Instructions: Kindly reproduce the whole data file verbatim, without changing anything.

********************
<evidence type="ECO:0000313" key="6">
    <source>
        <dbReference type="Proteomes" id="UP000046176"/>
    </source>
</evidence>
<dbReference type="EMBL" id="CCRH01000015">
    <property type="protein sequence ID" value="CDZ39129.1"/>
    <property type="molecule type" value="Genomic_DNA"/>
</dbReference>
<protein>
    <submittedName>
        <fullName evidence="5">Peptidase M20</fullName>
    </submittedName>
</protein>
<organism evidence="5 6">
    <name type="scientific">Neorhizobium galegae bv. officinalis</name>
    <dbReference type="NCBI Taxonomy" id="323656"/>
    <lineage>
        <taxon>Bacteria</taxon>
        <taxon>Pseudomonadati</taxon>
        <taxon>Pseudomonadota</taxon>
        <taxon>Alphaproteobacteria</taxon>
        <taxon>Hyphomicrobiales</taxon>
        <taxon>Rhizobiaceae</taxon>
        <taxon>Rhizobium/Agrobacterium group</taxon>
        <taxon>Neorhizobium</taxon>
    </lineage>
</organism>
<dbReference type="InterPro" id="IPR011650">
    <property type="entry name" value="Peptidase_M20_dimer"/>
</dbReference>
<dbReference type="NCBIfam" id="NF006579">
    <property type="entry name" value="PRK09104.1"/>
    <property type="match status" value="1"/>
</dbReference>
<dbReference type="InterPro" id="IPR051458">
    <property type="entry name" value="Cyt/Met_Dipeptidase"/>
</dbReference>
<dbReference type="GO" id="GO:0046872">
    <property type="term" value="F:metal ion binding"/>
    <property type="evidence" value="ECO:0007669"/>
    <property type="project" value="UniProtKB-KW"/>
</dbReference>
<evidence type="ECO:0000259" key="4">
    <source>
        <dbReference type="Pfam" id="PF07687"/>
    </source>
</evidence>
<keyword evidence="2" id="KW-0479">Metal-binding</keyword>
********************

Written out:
<evidence type="ECO:0000313" key="6">
    <source>
        <dbReference type="Proteomes" id="UP000046176"/>
    </source>
</evidence>
<dbReference type="EMBL" id="CCRH01000015">
    <property type="protein sequence ID" value="CDZ39129.1"/>
    <property type="molecule type" value="Genomic_DNA"/>
</dbReference>
<protein>
    <submittedName>
        <fullName evidence="5">Peptidase M20</fullName>
    </submittedName>
</protein>
<organism evidence="5 6">
    <name type="scientific">Neorhizobium galegae bv. officinalis</name>
    <dbReference type="NCBI Taxonomy" id="323656"/>
    <lineage>
        <taxon>Bacteria</taxon>
        <taxon>Pseudomonadati</taxon>
        <taxon>Pseudomonadota</taxon>
        <taxon>Alphaproteobacteria</taxon>
        <taxon>Hyphomicrobiales</taxon>
        <taxon>Rhizobiaceae</taxon>
        <taxon>Rhizobium/Agrobacterium group</taxon>
        <taxon>Neorhizobium</taxon>
    </lineage>
</organism>
<dbReference type="InterPro" id="IPR011650">
    <property type="entry name" value="Peptidase_M20_dimer"/>
</dbReference>
<dbReference type="NCBIfam" id="NF006579">
    <property type="entry name" value="PRK09104.1"/>
    <property type="match status" value="1"/>
</dbReference>
<dbReference type="InterPro" id="IPR051458">
    <property type="entry name" value="Cyt/Met_Dipeptidase"/>
</dbReference>
<dbReference type="GO" id="GO:0046872">
    <property type="term" value="F:metal ion binding"/>
    <property type="evidence" value="ECO:0007669"/>
    <property type="project" value="UniProtKB-KW"/>
</dbReference>
<evidence type="ECO:0000259" key="4">
    <source>
        <dbReference type="Pfam" id="PF07687"/>
    </source>
</evidence>
<keyword evidence="2" id="KW-0479">Metal-binding</keyword>